Cutting down your food budget? Here’s how to save money at the grocery store

Cutting down your food budget? Here's how to save money at the grocery store © Provided by The Canadian Press

As the cost of living rises, you may be cutting back on dining out or ordering in.

But it’s not as simple as just cooking more often at home. Meal planning can be overwhelming if you’re new to it, and groceries aren’t exactly cheap, either, as the prices of many everyday staples have been hit by inflation.

“It doesn’t have to be all or nothing,” advises Alex MacLaren.

As a content creator who posts about budget-friendly cooking, MacLaren is well versed in savvy shopping and using up the food she has. But she says it’s important to make sustainable changes when looking to save money.

“You don’t have to start as an expert. Start as a beginner.”

Financial planner Janet Gray suggests starting by setting a budget for groceries that doesn’t eat into your other financial obligations, like bills and rent.

If you find yourself consistently overspending on food, you can try buying grocery gift cards or using cash at the checkout to help you stay below your limit, she said.

But don’t make the budget too restrictive, or you’ll have a harder time sticking to it, warns Jesi Lopez, the owner of Simple Frugal Basic, a resource for Canadians looking to save on household essentials and learn about effectively managing a household.

While you should leave your appetite at home, what you do need to bring to the grocery store is a plan.

MacLaren, Gray and Lopez agree you should assess what you have at home before making your shopping list.

MacLaren bases her meal plans partially on what she needs to use and what’s on sale, as well as what’s in the freezer. But she also plans meals that she’s been craving.

“It’s more sustainable long-term if you’re not always depriving yourself,” she said.

Lopez recommends setting aside time to go through weekly grocery flyers, which she does on an app called Flipp.

You should keep an eye out for your regular staples in the flyers, she said, so you can pick them up at a discount.

Picking out flyer deals doesn’t mean you have to drive around town going to multiple stores, noted Lopez. If you go to a store that price-matches, you should be able to get all those deals you’ve picked out in one place.

Apps like Too Good To Go or Flashfood, which connect customers with surplus food from restaurants and stores, are good ways to get discounted meat, she added.

While it might take some time to find what you’re looking for on those apps, “even if you get one good score a month, you’re able to stock your freezer,” said Lopez.

While at the grocery store, check out the discount racks or look out for items marked down because they’re nearing their best-before dates, said Gray. And if you’re easily tempted, try avoiding the aisles you don’t need to go down.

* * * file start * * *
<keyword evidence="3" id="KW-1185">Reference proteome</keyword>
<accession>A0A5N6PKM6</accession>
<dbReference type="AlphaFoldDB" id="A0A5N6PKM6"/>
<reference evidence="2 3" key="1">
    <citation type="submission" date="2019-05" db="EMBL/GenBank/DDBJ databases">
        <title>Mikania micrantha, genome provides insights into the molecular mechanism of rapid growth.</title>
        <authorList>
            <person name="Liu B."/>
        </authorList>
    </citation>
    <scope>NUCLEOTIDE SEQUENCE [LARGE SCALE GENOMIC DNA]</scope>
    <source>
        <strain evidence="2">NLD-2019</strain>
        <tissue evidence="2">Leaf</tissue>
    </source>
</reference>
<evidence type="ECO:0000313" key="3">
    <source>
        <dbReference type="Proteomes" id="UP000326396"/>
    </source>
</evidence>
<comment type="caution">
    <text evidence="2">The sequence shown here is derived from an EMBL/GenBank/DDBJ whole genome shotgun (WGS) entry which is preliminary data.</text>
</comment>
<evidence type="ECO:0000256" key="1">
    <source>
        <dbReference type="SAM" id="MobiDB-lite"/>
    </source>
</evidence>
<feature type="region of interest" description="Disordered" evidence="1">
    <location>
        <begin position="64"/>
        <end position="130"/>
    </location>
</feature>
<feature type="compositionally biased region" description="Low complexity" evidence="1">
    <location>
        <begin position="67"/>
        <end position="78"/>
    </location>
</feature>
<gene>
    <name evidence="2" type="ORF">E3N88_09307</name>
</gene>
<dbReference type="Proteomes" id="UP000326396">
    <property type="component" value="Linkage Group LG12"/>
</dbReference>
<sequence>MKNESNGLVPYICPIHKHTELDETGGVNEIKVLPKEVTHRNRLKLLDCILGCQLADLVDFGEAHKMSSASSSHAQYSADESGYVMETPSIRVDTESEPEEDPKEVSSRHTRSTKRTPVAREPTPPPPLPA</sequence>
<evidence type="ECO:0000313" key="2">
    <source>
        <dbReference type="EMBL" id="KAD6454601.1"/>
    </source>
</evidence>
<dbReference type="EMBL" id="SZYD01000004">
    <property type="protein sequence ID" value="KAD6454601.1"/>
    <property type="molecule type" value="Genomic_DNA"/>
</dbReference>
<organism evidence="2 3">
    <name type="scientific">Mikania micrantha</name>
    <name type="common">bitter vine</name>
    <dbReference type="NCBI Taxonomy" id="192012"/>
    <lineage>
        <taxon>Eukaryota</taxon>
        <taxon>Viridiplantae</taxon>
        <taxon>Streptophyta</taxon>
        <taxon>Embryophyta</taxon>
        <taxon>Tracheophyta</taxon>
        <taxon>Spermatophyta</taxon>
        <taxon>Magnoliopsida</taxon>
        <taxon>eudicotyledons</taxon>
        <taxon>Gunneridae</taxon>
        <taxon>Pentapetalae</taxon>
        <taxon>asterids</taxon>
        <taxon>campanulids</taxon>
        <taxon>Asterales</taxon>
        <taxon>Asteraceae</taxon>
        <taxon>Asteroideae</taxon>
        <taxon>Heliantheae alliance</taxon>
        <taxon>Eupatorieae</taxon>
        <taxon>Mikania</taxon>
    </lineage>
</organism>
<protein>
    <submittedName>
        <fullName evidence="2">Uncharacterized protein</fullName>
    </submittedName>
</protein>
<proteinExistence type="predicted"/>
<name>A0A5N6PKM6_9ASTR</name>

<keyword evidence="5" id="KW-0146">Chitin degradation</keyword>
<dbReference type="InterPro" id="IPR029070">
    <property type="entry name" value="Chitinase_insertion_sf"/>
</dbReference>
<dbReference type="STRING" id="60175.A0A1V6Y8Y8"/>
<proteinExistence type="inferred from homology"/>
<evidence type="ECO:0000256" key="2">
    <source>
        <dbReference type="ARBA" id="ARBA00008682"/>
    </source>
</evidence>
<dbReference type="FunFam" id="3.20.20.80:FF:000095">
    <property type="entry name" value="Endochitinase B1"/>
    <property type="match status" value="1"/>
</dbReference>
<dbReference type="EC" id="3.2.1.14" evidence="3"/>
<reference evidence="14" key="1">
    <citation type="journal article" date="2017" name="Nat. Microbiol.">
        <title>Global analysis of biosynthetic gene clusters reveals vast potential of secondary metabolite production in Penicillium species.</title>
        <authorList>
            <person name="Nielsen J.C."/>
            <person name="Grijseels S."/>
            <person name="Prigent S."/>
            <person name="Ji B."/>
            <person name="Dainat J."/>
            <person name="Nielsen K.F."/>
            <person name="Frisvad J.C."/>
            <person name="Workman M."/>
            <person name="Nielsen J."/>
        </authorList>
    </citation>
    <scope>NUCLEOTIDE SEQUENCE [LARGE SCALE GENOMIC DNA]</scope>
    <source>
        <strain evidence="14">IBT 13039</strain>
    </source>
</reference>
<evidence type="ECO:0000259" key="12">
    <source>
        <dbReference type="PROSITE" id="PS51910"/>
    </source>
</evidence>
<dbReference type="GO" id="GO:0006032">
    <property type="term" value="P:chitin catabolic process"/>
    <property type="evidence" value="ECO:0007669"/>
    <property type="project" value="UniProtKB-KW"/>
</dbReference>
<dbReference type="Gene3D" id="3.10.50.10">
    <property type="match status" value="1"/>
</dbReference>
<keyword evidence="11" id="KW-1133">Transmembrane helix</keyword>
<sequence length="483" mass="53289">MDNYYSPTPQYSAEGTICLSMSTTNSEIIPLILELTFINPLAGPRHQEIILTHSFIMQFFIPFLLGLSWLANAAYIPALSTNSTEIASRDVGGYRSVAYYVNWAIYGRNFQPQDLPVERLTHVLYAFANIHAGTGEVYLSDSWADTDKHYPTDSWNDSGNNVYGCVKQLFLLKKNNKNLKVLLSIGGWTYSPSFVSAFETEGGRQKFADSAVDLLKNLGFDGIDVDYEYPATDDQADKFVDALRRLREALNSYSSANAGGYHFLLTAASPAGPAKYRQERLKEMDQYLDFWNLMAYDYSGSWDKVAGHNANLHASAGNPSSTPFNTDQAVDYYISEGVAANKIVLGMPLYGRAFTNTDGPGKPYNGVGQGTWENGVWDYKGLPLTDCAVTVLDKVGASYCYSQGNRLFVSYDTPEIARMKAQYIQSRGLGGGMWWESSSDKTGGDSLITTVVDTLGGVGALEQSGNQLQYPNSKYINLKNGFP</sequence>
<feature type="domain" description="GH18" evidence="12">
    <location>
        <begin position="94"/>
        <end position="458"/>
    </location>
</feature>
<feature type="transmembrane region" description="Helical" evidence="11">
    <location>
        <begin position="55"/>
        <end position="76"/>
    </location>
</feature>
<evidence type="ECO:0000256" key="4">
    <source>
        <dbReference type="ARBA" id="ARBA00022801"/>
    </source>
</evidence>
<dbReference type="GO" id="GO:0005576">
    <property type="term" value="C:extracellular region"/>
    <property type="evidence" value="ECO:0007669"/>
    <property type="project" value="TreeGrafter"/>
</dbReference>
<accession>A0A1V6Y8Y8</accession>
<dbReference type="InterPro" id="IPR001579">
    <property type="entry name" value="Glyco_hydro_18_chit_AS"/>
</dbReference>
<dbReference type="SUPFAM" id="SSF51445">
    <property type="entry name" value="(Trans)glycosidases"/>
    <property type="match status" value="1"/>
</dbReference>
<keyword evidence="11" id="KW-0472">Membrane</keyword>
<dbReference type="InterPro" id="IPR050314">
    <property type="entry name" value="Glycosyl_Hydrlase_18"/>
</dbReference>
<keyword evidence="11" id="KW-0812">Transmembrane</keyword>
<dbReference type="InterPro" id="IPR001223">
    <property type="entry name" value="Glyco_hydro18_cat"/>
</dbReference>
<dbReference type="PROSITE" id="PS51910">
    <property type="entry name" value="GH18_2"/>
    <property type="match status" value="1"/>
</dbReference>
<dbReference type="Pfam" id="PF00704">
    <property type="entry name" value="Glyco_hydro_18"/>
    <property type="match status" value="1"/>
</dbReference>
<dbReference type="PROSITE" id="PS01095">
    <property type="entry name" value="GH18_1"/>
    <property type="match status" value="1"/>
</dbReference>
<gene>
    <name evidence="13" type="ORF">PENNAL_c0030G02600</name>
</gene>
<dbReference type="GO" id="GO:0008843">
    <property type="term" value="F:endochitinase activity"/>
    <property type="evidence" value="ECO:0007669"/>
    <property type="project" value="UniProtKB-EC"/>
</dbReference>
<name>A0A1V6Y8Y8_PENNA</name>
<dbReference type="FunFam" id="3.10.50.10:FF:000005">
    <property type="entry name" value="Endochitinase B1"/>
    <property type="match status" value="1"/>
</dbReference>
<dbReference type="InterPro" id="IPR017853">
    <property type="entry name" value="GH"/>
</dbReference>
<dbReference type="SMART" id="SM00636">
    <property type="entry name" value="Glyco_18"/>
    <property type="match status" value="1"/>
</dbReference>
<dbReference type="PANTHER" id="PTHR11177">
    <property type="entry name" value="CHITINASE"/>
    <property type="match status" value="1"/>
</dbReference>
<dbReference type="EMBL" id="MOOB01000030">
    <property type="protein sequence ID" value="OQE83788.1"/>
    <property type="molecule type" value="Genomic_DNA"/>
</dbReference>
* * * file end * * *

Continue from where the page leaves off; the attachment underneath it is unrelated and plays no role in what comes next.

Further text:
“If you have a list, you’re kind of laser-pointed,” she said.

If you’re following a recipe and don’t have all the ingredients, resist the temptation to go out and buy everything, MacLaren said. Instead, look for substitutions for ingredients that you know you won’t use often.

To minimize food waste, Lopez recommends keeping multi-functional food staples in the house, and learning to preserve or freeze extras.

It’s important to find a routine that works for you, Lopez said — some people plan their meals more generally while others prep ahead of time, for example. She makes sure her weekly plans include entertaining and eating out, and buys groceries for breakfast and lunch that everyone in the family can easily use to fix their own meals.

If you’re still figuring out how to cook for yourself more often, don’t feel pressured to make everything from scratch, MacLaren said — there’s nothing wrong with pre-packaged ingredients that you can jazz up with vegetables or meat.

It’s also good to keep some “convenience foods” around, said MacLaren, whether that’s boxed macaroni and cheese or a frozen pizza. When you’ve got no time or no energy to cook, these options will be much cheaper than ordering in, she said.

As you get accustomed to cooking more at home, there are some staples that are cheaper to make at home than buy, said MacLaren. These include salad dressings, spice blends, bread (if you have the time), and shredded cheese (save money by shredding it yourself).

But as always, you have to weigh saving money with convenience and time, she said. If making something from scratch is a barrier to eating at home, then the more convenient option may be the better one for you.

“You don’t want to feel restricted,” she said.

If you regularly use loyalty programs, Gray cautioned against buying items you wouldn’t have bought otherwise because of a points deal.

“Be conscious of the incentive to spend more to save more,” she said.

Lopez is a big collector of loyalty and credit card points, though she doesn’t use every single rewards app out there, instead sticking to the most rewarding ones.

For several years, she’s planned two no-spend months per year where she only uses her accumulated points and stockpiled food. It helps her declutter her pantry and save some extra money.

Putting more time into planning your grocery shopping and trying to save money wherever you can has benefits beyond cost savings, said Lopez — it’s something the whole family can work on together, and it can help model fiscal responsibility for your kids.

“It does require a bit of work, but the balance is what will help you in the long run.”

Source: Rosa Saba, The Canadian Press